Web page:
Industry groups were quick to respond to the proposed rule with praise for the agency’s flexibility, including the American Medical Association.
“CMS is proposing a number of policies to help physicians avoid penalties under the Quality Payment Program. In particular, it is suggesting several actions to assist small practices,” said AMA President David Barbe, MD. “The administration showed it heard the concerns raised by the AMA on behalf of practicing physicians.”
Barbe pointed out that “not all physicians and their practices were ready to make the leap, and many faced daunting challenges.” However, he believes that CMS’s “flexible approach will give physicians more options to participate in MACRA and takes into consideration the diversity of medical practices throughout the country.”
Likewise, Tom Nickels, executive vice president of the American Hospital Association, said AHA was “encouraged by CMS’s proposal for a facility-based clinician reporting option that may promote better alignment and collaboration on efforts to improve quality among hospitals and clinicians.”
In particular, Nickels applauded CMS’s proposal to “provide much-needed relief from unrealistic, unfunded mandates for EHR capabilities by extending the use of modified Stage 2 Meaningful Use requirements through 2018,” and he encouraged the agency to “provide the same relief to hospitals.”
AHA also encouraged CMS to provide additional opportunities for clinicians to earn incentives for partnering with hospitals to provide better quality, more efficient care through advanced alternative payment models.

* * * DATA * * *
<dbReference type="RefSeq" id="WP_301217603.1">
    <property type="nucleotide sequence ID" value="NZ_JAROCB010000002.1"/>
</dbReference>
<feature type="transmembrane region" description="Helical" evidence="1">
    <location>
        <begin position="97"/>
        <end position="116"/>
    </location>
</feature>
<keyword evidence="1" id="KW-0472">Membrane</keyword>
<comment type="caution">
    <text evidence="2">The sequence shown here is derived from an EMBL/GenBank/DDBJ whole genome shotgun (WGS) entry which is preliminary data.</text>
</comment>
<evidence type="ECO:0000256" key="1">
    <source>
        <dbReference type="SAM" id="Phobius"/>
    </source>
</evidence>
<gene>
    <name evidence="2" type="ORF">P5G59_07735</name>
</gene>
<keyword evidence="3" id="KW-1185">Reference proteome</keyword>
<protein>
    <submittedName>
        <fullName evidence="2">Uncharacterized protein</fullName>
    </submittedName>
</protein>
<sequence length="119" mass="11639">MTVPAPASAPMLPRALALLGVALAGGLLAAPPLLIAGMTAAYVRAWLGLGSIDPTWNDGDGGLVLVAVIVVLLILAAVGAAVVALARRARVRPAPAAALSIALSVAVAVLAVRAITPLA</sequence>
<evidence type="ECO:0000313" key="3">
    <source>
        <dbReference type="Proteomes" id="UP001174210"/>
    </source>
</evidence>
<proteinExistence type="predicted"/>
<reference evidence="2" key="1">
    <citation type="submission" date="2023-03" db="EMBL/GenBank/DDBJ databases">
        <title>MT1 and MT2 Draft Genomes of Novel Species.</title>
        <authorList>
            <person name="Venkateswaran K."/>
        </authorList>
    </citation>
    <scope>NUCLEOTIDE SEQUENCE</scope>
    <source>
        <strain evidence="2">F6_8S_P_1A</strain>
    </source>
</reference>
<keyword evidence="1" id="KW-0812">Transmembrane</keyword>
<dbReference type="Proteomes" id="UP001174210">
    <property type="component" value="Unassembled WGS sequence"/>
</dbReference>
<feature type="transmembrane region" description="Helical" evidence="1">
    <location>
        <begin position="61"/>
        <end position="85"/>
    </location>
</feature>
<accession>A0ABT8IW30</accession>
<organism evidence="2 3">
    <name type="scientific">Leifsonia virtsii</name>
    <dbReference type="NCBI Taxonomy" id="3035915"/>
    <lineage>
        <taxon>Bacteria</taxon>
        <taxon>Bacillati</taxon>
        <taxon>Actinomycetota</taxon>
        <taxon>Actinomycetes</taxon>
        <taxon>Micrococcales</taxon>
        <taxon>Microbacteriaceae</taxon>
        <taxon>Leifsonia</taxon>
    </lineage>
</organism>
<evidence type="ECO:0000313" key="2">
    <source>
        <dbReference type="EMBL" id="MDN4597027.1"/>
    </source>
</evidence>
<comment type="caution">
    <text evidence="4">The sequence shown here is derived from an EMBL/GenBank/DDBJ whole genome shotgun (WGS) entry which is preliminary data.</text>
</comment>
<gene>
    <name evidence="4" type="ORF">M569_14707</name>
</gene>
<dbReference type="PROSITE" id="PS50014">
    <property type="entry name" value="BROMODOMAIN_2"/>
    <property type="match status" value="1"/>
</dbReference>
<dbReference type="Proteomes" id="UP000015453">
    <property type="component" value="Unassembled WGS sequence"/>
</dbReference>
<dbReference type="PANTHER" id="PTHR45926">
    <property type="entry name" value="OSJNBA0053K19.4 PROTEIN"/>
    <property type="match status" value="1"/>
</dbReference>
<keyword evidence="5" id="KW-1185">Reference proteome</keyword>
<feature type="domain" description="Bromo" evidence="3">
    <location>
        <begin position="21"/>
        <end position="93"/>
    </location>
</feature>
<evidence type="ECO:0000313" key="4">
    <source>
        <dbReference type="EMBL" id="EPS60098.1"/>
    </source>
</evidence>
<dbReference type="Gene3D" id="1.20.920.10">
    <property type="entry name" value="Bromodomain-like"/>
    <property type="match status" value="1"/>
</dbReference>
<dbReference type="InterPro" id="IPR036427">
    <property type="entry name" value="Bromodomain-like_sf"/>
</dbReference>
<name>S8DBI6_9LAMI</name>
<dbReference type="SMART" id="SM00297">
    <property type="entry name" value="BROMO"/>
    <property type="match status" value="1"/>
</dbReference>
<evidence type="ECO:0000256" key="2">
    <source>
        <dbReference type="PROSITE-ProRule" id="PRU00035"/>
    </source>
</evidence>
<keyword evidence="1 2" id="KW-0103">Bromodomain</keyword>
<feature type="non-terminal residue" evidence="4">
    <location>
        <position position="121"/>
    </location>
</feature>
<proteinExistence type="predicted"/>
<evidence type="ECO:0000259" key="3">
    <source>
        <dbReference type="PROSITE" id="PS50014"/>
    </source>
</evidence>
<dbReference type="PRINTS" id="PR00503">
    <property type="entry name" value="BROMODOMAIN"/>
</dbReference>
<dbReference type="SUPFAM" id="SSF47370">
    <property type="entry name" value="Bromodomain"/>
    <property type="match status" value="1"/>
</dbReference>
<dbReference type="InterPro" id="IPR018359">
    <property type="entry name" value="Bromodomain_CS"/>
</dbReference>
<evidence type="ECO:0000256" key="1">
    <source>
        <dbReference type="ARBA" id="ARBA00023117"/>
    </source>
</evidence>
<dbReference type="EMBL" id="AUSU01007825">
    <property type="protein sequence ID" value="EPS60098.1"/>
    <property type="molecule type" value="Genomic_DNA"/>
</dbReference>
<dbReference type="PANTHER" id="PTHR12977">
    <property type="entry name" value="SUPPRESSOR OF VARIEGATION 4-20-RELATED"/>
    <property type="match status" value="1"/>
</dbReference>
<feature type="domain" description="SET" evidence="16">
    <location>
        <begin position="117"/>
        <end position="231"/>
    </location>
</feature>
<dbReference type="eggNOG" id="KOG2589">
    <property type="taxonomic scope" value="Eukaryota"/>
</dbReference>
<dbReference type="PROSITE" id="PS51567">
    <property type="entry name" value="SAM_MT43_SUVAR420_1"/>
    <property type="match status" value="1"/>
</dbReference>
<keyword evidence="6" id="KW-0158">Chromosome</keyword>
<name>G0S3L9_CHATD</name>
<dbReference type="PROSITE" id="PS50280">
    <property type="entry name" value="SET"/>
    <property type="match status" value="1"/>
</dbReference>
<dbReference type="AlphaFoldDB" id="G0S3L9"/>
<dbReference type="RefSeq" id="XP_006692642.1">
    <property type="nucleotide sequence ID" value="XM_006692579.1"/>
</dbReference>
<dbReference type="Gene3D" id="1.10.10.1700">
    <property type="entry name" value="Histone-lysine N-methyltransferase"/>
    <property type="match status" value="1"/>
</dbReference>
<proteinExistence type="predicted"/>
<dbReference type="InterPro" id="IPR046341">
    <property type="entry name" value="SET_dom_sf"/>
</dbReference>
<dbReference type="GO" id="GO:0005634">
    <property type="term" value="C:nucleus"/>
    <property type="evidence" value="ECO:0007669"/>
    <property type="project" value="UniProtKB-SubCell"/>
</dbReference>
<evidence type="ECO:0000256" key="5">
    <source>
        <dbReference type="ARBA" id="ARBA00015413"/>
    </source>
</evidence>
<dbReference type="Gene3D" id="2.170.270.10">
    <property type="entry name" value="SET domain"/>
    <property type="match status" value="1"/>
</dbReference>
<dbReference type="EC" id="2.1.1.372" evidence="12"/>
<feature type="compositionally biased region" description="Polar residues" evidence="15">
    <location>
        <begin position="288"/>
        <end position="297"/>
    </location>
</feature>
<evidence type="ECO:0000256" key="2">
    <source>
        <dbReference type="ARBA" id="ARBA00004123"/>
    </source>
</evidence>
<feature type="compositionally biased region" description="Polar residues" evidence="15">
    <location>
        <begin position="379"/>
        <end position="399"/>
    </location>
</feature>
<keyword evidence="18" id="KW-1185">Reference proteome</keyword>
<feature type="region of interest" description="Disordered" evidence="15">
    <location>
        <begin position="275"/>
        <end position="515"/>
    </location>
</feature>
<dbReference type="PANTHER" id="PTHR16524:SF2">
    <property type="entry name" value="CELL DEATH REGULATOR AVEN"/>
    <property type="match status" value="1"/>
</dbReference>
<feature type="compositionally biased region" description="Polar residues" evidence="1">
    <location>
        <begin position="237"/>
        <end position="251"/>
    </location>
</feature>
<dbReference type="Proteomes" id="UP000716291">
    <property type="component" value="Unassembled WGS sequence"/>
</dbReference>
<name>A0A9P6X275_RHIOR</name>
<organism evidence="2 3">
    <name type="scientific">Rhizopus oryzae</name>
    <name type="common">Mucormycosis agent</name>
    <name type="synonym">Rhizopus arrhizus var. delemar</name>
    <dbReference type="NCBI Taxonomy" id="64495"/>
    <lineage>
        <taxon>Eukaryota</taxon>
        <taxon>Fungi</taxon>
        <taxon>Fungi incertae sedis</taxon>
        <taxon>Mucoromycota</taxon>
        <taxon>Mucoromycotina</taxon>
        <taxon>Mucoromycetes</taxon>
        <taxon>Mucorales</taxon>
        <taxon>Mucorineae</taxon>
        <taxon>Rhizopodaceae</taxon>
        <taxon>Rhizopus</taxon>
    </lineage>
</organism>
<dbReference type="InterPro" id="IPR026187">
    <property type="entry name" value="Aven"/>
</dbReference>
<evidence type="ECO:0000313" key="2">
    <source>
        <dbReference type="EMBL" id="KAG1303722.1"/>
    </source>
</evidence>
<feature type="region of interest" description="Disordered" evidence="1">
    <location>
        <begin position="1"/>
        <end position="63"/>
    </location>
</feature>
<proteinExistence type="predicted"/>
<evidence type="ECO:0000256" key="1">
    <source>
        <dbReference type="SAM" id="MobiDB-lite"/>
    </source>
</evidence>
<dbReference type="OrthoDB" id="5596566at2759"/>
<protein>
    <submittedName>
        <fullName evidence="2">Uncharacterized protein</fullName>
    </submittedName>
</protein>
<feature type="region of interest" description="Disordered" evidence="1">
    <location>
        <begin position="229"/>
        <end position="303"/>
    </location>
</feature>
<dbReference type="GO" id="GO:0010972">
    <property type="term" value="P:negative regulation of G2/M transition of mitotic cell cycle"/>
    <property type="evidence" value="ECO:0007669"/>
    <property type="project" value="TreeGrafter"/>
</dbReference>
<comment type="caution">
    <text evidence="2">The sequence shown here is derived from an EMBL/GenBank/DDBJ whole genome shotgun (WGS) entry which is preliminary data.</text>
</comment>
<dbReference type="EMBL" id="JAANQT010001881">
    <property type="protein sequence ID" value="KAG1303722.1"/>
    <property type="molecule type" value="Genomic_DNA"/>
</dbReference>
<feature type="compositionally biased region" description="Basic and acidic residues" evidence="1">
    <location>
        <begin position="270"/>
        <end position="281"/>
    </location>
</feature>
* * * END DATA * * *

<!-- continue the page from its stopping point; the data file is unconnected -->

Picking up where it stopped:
“We will review the details of the proposed rule and will provide input to the agency to help ensure CMS’s polices enable patients to benefit from the transformation of care envisioned by MACRA,” Nickels concluded.
CMS will accept comments on the proposed rule until 5 p.m. on August 21. However, not all industry groups responded favorably to the agency’s proposed rule.
While the American Medical Group Association said it recognizes the burden MACRA places on small practices and appreciates the options for them to participate, it said it’s concerned that the proposed rule delays the transition to value and does not recognize the investment that its members have made in preparing for a value-based healthcare system.
“If CMS wants to transition to value-based payment for care, the program needs to be fully implemented,” said Chester Speed, AMGA’s vice president for public policy. “We recommend that CMS revise its proposal to fully incentivize high performers in the Medicare program.”
Specifically, AMGA said it welcomes CMS’ invitation to provide comment on options to allow clinicians’ contracts with Medicare Advantage plans that meet the risk, quality and certified EHR technology requirements to be included under the beneficiary count test for the 5 percent APM bonus in 2019 and 2020.
“CMS has an opportunity to revise this proposal to reflect Congress’ intent to move the Medicare system to one that rewards results,” Speed added. “AMGA members have already started on this journey, and they should be recognized for being leaders in healthcare.”